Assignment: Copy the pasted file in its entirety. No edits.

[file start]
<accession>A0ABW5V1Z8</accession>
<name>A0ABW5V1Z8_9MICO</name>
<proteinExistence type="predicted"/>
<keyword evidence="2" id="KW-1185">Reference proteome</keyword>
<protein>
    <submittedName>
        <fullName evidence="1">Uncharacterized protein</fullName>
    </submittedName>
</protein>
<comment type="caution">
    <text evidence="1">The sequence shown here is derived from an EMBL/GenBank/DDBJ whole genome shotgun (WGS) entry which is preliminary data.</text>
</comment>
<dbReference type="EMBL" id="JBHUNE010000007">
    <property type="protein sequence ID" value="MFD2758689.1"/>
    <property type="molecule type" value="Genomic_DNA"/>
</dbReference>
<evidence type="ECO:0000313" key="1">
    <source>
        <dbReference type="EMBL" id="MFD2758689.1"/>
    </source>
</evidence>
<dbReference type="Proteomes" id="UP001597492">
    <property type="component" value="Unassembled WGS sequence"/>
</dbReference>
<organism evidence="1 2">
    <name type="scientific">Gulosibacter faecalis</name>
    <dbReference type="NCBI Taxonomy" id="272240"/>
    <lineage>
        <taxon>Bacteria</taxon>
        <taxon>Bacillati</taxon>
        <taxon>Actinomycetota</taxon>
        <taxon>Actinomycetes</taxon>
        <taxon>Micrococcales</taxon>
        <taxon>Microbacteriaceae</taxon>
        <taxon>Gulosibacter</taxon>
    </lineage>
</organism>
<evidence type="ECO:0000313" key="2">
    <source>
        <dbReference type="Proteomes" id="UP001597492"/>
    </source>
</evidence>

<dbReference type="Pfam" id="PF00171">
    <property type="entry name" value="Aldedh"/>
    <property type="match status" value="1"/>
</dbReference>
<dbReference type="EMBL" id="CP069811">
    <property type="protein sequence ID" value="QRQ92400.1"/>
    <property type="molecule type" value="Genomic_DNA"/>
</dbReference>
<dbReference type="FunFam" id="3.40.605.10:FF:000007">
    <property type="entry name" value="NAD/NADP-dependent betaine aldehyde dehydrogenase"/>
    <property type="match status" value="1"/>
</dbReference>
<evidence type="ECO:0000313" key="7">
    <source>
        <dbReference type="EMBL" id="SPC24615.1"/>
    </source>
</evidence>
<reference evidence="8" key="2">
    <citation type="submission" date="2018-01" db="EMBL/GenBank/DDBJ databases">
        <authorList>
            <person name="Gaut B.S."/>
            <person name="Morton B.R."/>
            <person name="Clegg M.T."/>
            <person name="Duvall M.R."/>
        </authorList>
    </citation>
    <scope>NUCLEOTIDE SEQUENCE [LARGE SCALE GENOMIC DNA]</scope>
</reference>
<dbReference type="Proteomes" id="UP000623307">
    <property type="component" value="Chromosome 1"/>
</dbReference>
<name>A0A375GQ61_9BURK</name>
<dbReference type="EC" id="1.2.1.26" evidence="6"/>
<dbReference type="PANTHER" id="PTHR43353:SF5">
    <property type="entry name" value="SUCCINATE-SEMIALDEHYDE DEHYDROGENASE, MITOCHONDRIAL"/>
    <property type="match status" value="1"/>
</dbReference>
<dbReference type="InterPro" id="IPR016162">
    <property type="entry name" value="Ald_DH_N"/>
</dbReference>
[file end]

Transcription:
<accession>A0ABW5V1Z8</accession>
<name>A0ABW5V1Z8_9MICO</name>
<proteinExistence type="predicted"/>
<keyword evidence="2" id="KW-1185">Reference proteome</keyword>
<protein>
    <submittedName>
        <fullName evidence="1">Uncharacterized protein</fullName>
    </submittedName>
</protein>
<comment type="caution">
    <text evidence="1">The sequence shown here is derived from an EMBL/GenBank/DDBJ whole genome shotgun (WGS) entry which is preliminary data.</text>
</comment>
<dbReference type="EMBL" id="JBHUNE010000007">
    <property type="protein sequence ID" value="MFD2758689.1"/>
    <property type="molecule type" value="Genomic_DNA"/>
</dbReference>
<evidence type="ECO:0000313" key="1">
    <source>
        <dbReference type="EMBL" id="MFD2758689.1"/>
    </source>
</evidence>
<dbReference type="Proteomes" id="UP001597492">
    <property type="component" value="Unassembled WGS sequence"/>
</dbReference>
<organism evidence="1 2">
    <name type="scientific">Gulosibacter faecalis</name>
    <dbReference type="NCBI Taxonomy" id="272240"/>
    <lineage>
        <taxon>Bacteria</taxon>
        <taxon>Bacillati</taxon>
        <taxon>Actinomycetota</taxon>
        <taxon>Actinomycetes</taxon>
        <taxon>Micrococcales</taxon>
        <taxon>Microbacteriaceae</taxon>
        <taxon>Gulosibacter</taxon>
    </lineage>
</organism>
<evidence type="ECO:0000313" key="2">
    <source>
        <dbReference type="Proteomes" id="UP001597492"/>
    </source>
</evidence>

<dbReference type="Pfam" id="PF00171">
    <property type="entry name" value="Aldedh"/>
    <property type="match status" value="1"/>
</dbReference>
<dbReference type="EMBL" id="CP069811">
    <property type="protein sequence ID" value="QRQ92400.1"/>
    <property type="molecule type" value="Genomic_DNA"/>
</dbReference>
<dbReference type="FunFam" id="3.40.605.10:FF:000007">
    <property type="entry name" value="NAD/NADP-dependent betaine aldehyde dehydrogenase"/>
    <property type="match status" value="1"/>
</dbReference>
<evidence type="ECO:0000313" key="7">
    <source>
        <dbReference type="EMBL" id="SPC24615.1"/>
    </source>
</evidence>
<reference evidence="8" key="2">
    <citation type="submission" date="2018-01" db="EMBL/GenBank/DDBJ databases">
        <authorList>
            <person name="Gaut B.S."/>
            <person name="Morton B.R."/>
            <person name="Clegg M.T."/>
            <person name="Duvall M.R."/>
        </authorList>
    </citation>
    <scope>NUCLEOTIDE SEQUENCE [LARGE SCALE GENOMIC DNA]</scope>
</reference>
<dbReference type="Proteomes" id="UP000623307">
    <property type="component" value="Chromosome 1"/>
</dbReference>
<name>A0A375GQ61_9BURK</name>
<dbReference type="EC" id="1.2.1.26" evidence="6"/>
<dbReference type="PANTHER" id="PTHR43353:SF5">
    <property type="entry name" value="SUCCINATE-SEMIALDEHYDE DEHYDROGENASE, MITOCHONDRIAL"/>
    <property type="match status" value="1"/>
</dbReference>
<dbReference type="InterPro" id="IPR016162">
    <property type="entry name" value="Ald_DH_N"/>
</dbReference>